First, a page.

activity, scuttling most of a post-9/11 program to track
communications among terrorism suspects. He could end it himself but
is opting to seek Congress’s approval.
President Obama is proposing that the National Security Agency end its
practice of collecting mountains of data on Americans’ phone calls.
According to an account in the Associated Press, the administration
this week will send Congress draft legislation that would replace this
part of the NSA dragnet with a more limited program, under which phone
companies would keep “metadata” phone information for 18 months, as
they do now for business purposes.
U.S. spy agencies would have to obtain the consent of the secret
Federal Intelligence Surveillance Court every time they want to search
the data for a particular phone number, according to the AP. Before
giving their approval, FISA court judges would have to be convinced
that phone number might be linked to terrorist activity.
If it becomes law, this proposal would represent a major change in
U.S. surveillance activity. The NSA itself currently siphons up and
holds information on numbers called, duration of calls, and other
markers on vast amounts of U.S. telecommunication activity.
The NSA retains these data for five years. Agency analysts can conduct
searches for specific numbers, without court approval.
Begun in the wake of the 9/11 terrorist attacks to try to track
connections between terrorism suspects, the effort is often referred
to as the “215 program,” after the section of the Patriot Act that
governs it. Its existence and scope were revealed by NSA-connected
leaker Edward Snowden.
Privacy advocates are generally supportive of the administration’s
“The indiscriminate collection of phone records is neither legal nor
useful. As the president seems to have recognized, there is no
justification for continuing a program that undermines constitution
values with no proven benefit to security,” said Faiza Patel,
co-director of the Brennan Center for Justice at New York University
School of Law, in a statement issued Tuesday.
But the White House approach comes with a number of questions. Most
notably, what would Mr. Obama do if Congress does not pass this bill,
or if it passes a significantly different piece of legislation?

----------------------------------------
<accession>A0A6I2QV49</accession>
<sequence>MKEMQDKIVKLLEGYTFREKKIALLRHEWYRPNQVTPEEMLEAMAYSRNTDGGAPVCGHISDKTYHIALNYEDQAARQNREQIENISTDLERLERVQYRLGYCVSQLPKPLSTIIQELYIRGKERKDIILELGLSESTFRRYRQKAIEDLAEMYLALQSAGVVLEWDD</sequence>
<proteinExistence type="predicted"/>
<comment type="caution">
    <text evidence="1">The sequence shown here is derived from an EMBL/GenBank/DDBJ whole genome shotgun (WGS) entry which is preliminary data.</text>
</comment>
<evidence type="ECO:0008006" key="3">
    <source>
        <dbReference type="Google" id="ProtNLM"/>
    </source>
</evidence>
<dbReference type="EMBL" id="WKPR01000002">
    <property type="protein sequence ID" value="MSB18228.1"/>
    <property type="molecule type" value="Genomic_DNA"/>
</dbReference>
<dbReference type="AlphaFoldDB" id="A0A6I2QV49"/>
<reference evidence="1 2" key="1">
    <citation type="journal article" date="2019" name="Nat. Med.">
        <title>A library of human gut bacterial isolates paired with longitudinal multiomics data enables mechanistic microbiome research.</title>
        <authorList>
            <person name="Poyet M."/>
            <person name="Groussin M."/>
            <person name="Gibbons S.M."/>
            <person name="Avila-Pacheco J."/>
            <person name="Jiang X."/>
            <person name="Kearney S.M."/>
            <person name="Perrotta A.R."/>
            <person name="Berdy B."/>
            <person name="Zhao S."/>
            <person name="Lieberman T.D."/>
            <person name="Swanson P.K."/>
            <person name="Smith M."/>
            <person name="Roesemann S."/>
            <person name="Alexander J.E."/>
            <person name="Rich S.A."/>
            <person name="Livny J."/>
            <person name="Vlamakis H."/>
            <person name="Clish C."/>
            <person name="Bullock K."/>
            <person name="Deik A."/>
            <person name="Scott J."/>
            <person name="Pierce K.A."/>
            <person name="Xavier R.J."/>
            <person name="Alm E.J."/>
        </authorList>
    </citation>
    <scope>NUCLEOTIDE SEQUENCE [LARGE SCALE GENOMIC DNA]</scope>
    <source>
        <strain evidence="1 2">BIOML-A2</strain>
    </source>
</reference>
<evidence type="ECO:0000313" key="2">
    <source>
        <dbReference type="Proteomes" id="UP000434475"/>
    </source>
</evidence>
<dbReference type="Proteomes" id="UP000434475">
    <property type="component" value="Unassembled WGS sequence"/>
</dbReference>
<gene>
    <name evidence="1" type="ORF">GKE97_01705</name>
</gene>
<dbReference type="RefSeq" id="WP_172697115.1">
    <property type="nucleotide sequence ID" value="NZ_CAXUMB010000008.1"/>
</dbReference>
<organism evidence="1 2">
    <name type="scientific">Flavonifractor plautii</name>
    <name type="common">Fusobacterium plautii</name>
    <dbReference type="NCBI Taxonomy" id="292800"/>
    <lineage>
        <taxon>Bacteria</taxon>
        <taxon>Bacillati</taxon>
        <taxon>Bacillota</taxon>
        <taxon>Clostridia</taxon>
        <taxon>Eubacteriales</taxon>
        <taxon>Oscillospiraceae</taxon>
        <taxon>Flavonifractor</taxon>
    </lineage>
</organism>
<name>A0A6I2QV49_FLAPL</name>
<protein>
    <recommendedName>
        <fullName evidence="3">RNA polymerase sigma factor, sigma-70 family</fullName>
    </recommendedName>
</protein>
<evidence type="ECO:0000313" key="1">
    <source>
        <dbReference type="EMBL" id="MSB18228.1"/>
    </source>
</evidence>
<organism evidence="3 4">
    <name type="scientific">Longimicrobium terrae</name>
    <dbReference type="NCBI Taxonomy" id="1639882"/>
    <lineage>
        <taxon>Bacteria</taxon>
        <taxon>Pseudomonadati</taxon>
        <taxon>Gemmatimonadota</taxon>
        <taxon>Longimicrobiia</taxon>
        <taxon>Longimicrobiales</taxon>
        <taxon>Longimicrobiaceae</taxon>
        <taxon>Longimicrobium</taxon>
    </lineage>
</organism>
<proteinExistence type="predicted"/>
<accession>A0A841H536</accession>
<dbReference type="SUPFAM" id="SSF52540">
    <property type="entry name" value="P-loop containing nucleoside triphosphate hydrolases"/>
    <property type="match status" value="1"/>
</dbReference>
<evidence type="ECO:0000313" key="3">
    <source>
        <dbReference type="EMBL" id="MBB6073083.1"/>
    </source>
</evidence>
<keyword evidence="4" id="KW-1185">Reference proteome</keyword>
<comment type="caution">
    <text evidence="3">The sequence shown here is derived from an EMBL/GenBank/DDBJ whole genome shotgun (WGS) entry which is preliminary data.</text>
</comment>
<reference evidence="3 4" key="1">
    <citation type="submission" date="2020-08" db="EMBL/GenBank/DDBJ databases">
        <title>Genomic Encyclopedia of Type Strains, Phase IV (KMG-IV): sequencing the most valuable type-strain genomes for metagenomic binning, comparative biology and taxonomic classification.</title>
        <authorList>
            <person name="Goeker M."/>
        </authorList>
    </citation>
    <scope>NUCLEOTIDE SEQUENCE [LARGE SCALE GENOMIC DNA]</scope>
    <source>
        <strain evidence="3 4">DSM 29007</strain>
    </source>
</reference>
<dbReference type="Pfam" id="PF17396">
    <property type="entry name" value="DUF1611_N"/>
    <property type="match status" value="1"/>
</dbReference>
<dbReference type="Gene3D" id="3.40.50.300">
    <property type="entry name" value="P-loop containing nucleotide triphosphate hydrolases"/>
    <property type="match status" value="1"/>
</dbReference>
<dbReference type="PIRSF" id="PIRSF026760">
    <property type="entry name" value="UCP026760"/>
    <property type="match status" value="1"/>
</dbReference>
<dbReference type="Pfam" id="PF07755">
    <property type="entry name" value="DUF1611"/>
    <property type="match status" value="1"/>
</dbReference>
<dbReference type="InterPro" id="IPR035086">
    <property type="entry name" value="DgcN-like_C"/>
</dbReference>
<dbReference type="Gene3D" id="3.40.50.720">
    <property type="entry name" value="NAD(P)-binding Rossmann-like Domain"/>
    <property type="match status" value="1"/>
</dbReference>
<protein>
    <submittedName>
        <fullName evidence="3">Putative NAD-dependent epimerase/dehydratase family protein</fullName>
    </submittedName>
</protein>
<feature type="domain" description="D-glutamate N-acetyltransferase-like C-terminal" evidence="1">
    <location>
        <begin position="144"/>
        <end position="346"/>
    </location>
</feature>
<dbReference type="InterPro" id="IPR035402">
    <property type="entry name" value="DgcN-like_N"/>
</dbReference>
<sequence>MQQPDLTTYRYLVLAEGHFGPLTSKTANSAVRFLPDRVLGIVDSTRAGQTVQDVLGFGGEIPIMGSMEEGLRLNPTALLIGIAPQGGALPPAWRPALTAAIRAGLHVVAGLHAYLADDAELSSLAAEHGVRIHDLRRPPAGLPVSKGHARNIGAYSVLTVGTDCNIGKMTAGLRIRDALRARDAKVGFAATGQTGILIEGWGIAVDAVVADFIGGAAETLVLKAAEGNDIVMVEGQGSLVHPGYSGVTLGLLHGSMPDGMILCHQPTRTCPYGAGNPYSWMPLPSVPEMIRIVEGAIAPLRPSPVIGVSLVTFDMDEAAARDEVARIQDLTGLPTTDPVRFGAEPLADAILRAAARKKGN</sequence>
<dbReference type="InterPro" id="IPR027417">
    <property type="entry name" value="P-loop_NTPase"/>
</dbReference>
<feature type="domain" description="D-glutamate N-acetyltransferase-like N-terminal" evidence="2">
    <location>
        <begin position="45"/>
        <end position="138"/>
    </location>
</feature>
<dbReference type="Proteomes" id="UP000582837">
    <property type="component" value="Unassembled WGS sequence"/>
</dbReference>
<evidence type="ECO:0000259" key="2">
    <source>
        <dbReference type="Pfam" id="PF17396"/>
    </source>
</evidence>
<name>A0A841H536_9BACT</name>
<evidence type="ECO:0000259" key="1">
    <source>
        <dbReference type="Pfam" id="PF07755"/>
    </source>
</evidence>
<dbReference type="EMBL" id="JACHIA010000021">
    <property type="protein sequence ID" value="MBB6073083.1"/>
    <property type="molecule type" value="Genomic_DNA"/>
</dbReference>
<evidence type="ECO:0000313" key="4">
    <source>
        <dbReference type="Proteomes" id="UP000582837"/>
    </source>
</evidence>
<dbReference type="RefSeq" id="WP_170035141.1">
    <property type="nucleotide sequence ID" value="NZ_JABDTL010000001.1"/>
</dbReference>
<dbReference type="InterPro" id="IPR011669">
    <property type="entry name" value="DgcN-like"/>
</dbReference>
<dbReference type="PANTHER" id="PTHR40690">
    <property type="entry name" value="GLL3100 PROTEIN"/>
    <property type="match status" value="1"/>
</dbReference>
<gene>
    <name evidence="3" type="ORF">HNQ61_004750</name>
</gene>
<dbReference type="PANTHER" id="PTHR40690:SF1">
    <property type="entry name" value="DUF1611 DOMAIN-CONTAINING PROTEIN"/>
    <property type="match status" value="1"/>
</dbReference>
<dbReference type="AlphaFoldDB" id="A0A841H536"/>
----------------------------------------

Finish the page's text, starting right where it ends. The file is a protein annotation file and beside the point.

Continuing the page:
After all, agreement is in short supply on Capitol Hill these days,
and the NSA dragnet is a controversial government activity. Some
lawmakers have defended it as a necessary national protection, while
others have inveighed against it as an unconstitutional infringement
of Americans’ privacy rights.
Congress is already debating this question on its own. A competing
bill announced Tuesday by Rep. Mike Rogers (R) of Michigan, the House
Intelligence Committee chairman, and Rep. C.A. Dutch Ruppersberger (D)
of Maryland would also end government collection of phone records, but
it would not require prior court approval for NSA searches of these
So why get Congress involved at all? Obama could end the 215 program
with a stroke of his executive pen. He’s commander in chief and has
direct jurisdiction over the NSA. There is nothing in Section 215 of
the Patriot Act that requires the NSA to carry out this activity.
For one thing, Obama may want to make sure the program is ended for
good. He could end it via executive order, but if he does that, a
subsequent president could revive it at any time. A legislative fix
would keep that from happening.
The big telecommunications firms also would almost certainly prefer
this to be handled by a bill. They don’t want to be seen as aiding and
abetting an NSA abuse of the privacy rights of their customers. A law
that would limit the companies’ legal responsibilities, and make clear
that the NSA must go to court every time it wants to search a phone
number, could make clear to customers that the firms are not colluding
with the government in any secret way.
Finally, Obama may want to make sure that responsibility for ending
the program is widely shared. After all, what if something bad
“If the president unilaterally ended the program and a terror attack
followed, it wouldn’t take long for Obama to be blamed for weakening
America’s defenses to the detriment of American lives,” writes Philip
Bump of “The Wire” in his own analysis of Obama’s motives.
Congressional passage of legislation could head off such finger-pointing.